“My objective is to identify the successful retirement stories that they know, that they personally participated in, that owners of theirs participated in, exercise riders, grooms. TRF would really like to tell those stories. I have a motto, I want to celebrate and inspire doing the right thing. We don’t expect to be the solution for all the retired racehorses, but we know that if everyone does a little bit, this rising tide will raise all ships.”
The third objective is to touch base with the myriad new owners who in recent years have made partnerships a big part of the racing landscape.
“Just get aftercare on the minds of the new owners,” Weir said.
As far as the “major gifts” part of Weir’s title, she would like to find benefactors willing to step it up from a donation standpoint.
She and her husband have been moderate donors for years, which is the lifeblood of the TRF, but they won’t be able to expand their herd without some a quantum leap in funds.
“It’s amazing, the grassroots support for TRF,” she said. “However, for us to maybe look at the future in maybe a healthy and sustainable way, but more importantly, with any glimmer of expansion, we have to be looking for more strategic benefactors and gifts that are more sizeable to a leadership level.
“That’s where my role was created, to focus on those transformative gifts that could enable us to expand our herd.”
Weir grew up in San Diego and drove her horse Goober cross country after enrolling at the University of Virginia and becoming a member of the school’s equestrian team.
Her first exposure to a thoroughbred racehorse was feeding carrots to the great John Henry back home at Del Mar, and she and her future husband had their first date at Laurel Park in Maryland.
Now they’re living blocks from their favorite track, and Kim Weir gets to visit her pals out on Rte. 29, with a job and a higher purpose of making life better for retired thoroughbreds like thm.
“How do I like it? I don’t like it, I love it,” she said. “It is a dream come true, and as cheesy as that may sound, I’m not afraid of sounding like a cheeseball, because we are amazed that this has happened.”
The Grade I A.P. Smithwick, scheduled for Thursday’s first race, was canceled because of the wet track condition.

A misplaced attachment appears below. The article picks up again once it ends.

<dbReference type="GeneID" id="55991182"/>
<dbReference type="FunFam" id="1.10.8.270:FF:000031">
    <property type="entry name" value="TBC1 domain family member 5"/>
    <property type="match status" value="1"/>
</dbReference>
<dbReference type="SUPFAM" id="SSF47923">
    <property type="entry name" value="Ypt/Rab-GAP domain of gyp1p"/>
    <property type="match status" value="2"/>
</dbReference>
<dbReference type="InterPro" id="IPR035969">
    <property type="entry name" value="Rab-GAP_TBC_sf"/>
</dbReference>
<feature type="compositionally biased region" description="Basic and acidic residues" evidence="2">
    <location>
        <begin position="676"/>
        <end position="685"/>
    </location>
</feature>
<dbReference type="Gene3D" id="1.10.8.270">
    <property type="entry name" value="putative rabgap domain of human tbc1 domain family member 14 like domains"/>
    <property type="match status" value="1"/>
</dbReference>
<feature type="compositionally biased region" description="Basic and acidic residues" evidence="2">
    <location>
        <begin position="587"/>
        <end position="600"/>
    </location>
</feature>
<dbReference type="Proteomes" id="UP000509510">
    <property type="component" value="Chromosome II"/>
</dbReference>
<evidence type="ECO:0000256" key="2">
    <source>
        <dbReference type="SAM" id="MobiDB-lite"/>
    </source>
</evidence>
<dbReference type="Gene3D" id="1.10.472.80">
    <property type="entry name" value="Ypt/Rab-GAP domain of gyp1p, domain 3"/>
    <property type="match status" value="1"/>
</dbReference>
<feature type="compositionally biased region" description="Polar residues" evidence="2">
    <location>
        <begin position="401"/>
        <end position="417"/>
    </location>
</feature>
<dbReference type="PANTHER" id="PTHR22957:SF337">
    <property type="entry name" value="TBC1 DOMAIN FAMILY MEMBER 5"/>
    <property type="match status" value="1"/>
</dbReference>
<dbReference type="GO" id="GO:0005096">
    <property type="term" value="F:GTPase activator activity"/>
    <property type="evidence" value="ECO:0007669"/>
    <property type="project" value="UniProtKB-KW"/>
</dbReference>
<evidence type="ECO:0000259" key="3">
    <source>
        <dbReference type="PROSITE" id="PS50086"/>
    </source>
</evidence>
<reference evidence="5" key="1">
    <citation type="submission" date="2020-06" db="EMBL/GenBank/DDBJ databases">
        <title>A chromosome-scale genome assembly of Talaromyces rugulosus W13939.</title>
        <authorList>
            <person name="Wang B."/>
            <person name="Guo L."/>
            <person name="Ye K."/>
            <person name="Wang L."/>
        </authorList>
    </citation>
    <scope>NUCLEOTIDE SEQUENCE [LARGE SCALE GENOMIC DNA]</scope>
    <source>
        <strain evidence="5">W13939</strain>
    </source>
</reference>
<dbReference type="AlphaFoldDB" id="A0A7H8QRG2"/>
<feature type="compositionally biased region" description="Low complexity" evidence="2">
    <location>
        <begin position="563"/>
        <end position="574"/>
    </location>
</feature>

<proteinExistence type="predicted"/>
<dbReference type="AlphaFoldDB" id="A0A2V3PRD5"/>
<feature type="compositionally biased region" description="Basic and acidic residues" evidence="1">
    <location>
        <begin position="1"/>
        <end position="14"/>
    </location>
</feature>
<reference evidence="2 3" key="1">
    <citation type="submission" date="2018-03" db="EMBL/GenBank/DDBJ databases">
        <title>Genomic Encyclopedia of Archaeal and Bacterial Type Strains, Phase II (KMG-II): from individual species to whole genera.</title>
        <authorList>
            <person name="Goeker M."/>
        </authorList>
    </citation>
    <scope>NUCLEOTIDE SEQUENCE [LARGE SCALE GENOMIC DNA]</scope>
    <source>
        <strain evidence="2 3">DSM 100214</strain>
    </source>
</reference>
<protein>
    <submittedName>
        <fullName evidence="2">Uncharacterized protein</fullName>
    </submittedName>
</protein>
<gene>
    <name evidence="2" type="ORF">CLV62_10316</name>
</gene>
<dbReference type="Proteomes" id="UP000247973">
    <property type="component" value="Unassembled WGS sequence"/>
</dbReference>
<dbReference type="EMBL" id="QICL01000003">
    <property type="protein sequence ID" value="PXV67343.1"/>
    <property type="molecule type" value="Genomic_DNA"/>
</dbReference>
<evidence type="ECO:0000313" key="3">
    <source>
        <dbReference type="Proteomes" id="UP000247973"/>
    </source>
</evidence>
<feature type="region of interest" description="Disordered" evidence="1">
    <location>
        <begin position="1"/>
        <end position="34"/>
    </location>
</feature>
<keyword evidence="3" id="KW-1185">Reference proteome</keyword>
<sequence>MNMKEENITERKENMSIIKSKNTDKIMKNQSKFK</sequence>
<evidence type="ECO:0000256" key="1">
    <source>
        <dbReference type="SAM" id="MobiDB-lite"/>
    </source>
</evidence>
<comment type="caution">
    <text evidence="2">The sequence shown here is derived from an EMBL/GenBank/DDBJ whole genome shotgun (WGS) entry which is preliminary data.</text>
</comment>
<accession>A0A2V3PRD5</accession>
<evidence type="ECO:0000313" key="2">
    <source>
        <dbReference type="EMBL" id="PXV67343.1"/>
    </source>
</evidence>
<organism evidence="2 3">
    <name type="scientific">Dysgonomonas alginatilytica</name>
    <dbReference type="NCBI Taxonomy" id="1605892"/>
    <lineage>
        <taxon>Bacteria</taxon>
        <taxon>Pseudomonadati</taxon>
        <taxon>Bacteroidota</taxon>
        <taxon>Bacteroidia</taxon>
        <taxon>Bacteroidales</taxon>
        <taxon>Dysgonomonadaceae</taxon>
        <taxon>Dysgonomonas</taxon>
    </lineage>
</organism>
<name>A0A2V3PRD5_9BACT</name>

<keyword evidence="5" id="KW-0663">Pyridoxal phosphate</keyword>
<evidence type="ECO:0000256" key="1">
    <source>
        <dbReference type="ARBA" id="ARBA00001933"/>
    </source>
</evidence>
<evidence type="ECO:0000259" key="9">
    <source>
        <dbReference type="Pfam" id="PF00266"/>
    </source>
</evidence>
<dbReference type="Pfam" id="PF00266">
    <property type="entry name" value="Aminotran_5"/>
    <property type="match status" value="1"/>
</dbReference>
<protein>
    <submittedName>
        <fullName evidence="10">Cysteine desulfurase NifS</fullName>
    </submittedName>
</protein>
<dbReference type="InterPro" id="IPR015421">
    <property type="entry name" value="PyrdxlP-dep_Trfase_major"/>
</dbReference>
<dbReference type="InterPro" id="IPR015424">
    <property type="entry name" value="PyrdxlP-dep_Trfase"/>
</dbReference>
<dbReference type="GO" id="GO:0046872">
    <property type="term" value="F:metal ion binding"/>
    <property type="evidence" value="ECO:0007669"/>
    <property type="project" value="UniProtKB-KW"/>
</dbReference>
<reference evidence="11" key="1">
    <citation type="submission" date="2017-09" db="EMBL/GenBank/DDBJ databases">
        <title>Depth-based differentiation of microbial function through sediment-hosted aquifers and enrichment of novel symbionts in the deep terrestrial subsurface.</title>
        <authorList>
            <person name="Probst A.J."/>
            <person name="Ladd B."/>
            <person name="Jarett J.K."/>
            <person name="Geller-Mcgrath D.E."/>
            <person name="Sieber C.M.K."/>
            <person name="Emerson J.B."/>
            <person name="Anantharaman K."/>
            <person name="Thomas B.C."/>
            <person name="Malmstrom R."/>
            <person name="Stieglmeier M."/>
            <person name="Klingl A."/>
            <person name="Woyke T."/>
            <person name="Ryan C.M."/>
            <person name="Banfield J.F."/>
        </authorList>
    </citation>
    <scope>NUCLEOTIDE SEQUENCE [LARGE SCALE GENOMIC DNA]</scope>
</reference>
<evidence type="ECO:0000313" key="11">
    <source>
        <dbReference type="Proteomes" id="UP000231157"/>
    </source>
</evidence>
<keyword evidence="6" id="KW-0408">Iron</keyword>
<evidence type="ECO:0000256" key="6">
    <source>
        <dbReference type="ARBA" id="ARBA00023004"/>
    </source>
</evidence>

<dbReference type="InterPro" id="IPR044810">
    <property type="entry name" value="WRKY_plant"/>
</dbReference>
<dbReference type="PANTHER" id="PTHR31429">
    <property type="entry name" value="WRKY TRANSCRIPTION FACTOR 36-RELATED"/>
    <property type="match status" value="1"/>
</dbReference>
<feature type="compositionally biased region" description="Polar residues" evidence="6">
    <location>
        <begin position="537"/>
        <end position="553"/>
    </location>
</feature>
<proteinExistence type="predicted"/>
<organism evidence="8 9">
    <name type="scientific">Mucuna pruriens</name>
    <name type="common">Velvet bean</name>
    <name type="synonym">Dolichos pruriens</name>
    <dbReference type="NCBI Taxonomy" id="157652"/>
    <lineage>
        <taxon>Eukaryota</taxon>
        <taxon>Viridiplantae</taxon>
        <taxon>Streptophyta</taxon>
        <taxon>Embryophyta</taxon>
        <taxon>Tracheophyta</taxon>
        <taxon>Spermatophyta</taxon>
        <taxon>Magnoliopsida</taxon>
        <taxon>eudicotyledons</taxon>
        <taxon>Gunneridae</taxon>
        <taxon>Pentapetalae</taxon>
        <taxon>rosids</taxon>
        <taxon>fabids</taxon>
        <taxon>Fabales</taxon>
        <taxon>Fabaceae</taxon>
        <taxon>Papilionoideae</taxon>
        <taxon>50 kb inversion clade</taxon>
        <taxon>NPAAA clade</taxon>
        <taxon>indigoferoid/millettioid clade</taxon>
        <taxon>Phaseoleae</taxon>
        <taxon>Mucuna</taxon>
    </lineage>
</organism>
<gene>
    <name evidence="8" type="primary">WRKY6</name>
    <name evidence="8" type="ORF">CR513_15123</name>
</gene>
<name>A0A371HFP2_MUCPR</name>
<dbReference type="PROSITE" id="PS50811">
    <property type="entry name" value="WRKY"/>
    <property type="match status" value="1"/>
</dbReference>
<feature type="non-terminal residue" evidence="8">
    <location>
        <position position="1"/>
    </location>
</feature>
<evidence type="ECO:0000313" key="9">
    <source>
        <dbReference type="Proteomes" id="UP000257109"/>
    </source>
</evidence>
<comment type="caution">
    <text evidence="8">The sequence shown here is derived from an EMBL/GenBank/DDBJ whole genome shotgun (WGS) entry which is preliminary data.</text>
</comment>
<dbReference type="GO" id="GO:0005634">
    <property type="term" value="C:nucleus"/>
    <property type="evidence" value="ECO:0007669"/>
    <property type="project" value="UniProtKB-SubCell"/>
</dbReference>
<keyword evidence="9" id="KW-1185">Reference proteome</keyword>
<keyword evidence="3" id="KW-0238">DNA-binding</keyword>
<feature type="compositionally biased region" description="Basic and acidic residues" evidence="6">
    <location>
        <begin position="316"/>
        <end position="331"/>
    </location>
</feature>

The steeplechase has been rescheduled for the first race on Monday’s card, with a post time of 1 p.m.
Weekend Hideaway missed the John Morrissey last year at Saratoga Race Course when he kicked himself and got an infection.
That may not seem like a big deal for some horses, but when you’re a 7-year-old, you’re on the far end of your career and may not have many starts left.
Back as an 8-year-old and just as good as ever, he won the John Morrissey by 1 ¼ lengths over Eye Luv Lulu on Thursday, surviving a trainer’s objection for interference late in the race.
“Those kind of things can go either way,” trainer Phil Serpe said. “We’ve seen good calls and calls we felt weren’t so good.
“I’m glad they left him up, because I just don’t have enough money to pay the fine,” he joked with a grin. “But I’d be cursing out every one of those stewards for taking this 8-year-old horse down from a race he deserved to win.”
Weekend Hideaway holds a special place for Serpe, who raced his dam, Apocalyptical, and was involved in Weekend Hideaway’s breeding through Carl Lizza’s Flying Zee Stables.
When Lizza died in 2011 and his horses were dispersed, Serpe continued to be the trainer for Red and Black Stable.
The John Morrissey was Weekend Hideaway’s 13th career win in 48 starts.
“He was supposed to be running in this race last year, and unfortunately he grabbed his quarter, it abscessed and we didn’t even realize it until the morning of the race,” Serpe said. “He was fine the day before. It really killed me not to be able to see him run this race, because I really felt like he was in position to win.”